How does Marvel do it?
Celebrating their tenth anniversary after Iron Man launched the MCU – and they’re still yet to make a major misstep.
This sequel to Ant-Man continues that enviable golden run by providing a highly enjoyable romp that may just be the best pound-for-pound family-orientated Marvel movie yet.
It also shows that they can switch it up between darker and stellar fare such as the recent Avengers ensemble Infinity War to a more light-hearted offering such as this – but by retaining the integrity of the cinematic universe and making it completely relevant to the timeline.
Which for those who have seen the impressive Infinity War can be viewed in a mouth-watering mid-credits scene, which ties up Ant-Man’s (Paul Rudd) – and potential major role for Avengers 4 – omission from the blockbuster.
For those wondering where the miniature superhero was in the last Avengers outing – with Hawkeye’s whereabouts the only mystery now unexplained – he has actually been under house arrest for two years for his role in the events of Captain America: Civil War where he turned into ‘Giant Man’ and wreaked havoc in Germany.
This has left Scott Lang/Ant-Man able to spend more quality time with his daughter (Abby Ryder Park) as he grapples with the consequences of his choices of being both a father and superhero, particularly with potential love interest Hope Van Dyne/Wasp (Evangeline Lilly) and her father Hank Pym (Michael Douglas) completely snubbing him after he stole his suit to help Team Cap without their permission – which forced them into exile.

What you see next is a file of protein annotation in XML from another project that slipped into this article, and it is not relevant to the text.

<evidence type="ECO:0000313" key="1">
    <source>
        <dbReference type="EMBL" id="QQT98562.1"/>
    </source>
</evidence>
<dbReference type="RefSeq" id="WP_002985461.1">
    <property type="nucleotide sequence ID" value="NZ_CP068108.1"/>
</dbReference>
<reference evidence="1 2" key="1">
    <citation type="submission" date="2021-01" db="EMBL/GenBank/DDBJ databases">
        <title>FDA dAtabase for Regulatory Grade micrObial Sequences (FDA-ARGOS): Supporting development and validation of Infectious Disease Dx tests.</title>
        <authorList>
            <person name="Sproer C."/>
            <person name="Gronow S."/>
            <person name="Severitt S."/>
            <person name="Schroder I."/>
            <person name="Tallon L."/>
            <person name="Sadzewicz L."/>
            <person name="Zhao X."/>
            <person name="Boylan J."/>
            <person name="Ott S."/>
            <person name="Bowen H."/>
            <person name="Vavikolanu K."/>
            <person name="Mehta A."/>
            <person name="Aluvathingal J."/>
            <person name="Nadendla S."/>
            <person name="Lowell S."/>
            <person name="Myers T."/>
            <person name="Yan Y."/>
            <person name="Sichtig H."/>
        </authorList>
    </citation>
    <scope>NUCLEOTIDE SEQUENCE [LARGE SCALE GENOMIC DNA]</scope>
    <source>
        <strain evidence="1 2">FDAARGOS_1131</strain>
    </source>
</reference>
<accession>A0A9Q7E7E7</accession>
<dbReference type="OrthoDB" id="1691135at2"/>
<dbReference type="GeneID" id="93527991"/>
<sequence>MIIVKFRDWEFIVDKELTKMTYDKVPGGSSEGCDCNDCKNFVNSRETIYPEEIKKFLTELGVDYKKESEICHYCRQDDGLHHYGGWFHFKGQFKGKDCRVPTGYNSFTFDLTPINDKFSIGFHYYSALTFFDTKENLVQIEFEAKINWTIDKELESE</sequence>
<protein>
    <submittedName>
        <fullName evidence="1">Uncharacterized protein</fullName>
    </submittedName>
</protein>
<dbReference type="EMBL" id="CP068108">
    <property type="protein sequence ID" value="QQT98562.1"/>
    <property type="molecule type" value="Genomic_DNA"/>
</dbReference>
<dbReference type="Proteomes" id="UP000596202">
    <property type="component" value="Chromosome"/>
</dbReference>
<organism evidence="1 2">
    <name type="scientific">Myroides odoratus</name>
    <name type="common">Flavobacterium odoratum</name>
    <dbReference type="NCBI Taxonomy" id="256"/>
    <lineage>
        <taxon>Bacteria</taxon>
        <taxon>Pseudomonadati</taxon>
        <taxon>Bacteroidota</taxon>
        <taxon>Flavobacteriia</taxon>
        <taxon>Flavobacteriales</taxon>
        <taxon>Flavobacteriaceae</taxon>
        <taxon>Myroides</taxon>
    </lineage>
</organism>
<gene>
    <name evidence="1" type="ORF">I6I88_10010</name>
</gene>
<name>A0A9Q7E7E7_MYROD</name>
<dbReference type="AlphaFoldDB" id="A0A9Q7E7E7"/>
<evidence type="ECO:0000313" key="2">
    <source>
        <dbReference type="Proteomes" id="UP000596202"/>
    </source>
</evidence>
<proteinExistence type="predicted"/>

But after he has a vision of Hope’s presumed-dead Mom Janet (Michelle Pfeiffer) in the Quantum Realm – an alternate dimension which can only be reached by tremendous subatomic shrinking – they reconnect as they attempt to save her and bring her back to the real world.
But several ‘spanners’ are thrown in the works by the mysterious quantum-energy wielding Ghost (Hannah John-Kamen) – aided by Pym’s former colleague Bill Foster (Laurence Fishburne) who’s trying to find her alter ego Ava Starr a cure – a rogue black market technology trader Sonny Burch (Walton Goggins), and a excellent turn by comedic actor Randall Park as FBI agent Jimmy Woo, who’s constantly on the case of Lang to make sure he doesn’t revoke his house arrest by leaving his home.
Michael Pena also joins Park by giving this movie a really amiable comedy undertone – putting it up there with Thor: Ragnorak as the funniest MCU film – as he returns as Lang’s best buddy Luis, after forming a security camera firm with him.
See the ‘truth’ serum scenes for some of the best yet.
But despite the added comedic edge from returning director Peyton Reed, the movie is kept grounded with a compelling storyline that is another worthy and watchable addition to the canon – and experiencing Lilly ‘stinging’ bad guys by kicking ass as the Wasp is always good value.
In fact, this movie is probably the first Marvel movie that non-comic-book fans could truly enjoy – as it panders to both the family and hardcore fan demographic in equal measures.
So set your antenna for the cinema – as this will definitely get you buzzing.
Cast: Paul Rudd, Evangeline Lilly, Michael Douglas, Hannah John-Kamen, Michael Pena, Laurence Fishburne, Randall Park, Walton Goggins, Bobby Cannavale, Judy Greer, Abby Ryder Fortson, Tip ‘Ti’ Harris, David Dastmalchian & Michelle Pfeiffer
Running Time: 1 Hr 58 Mins
Director: Peyton Reed
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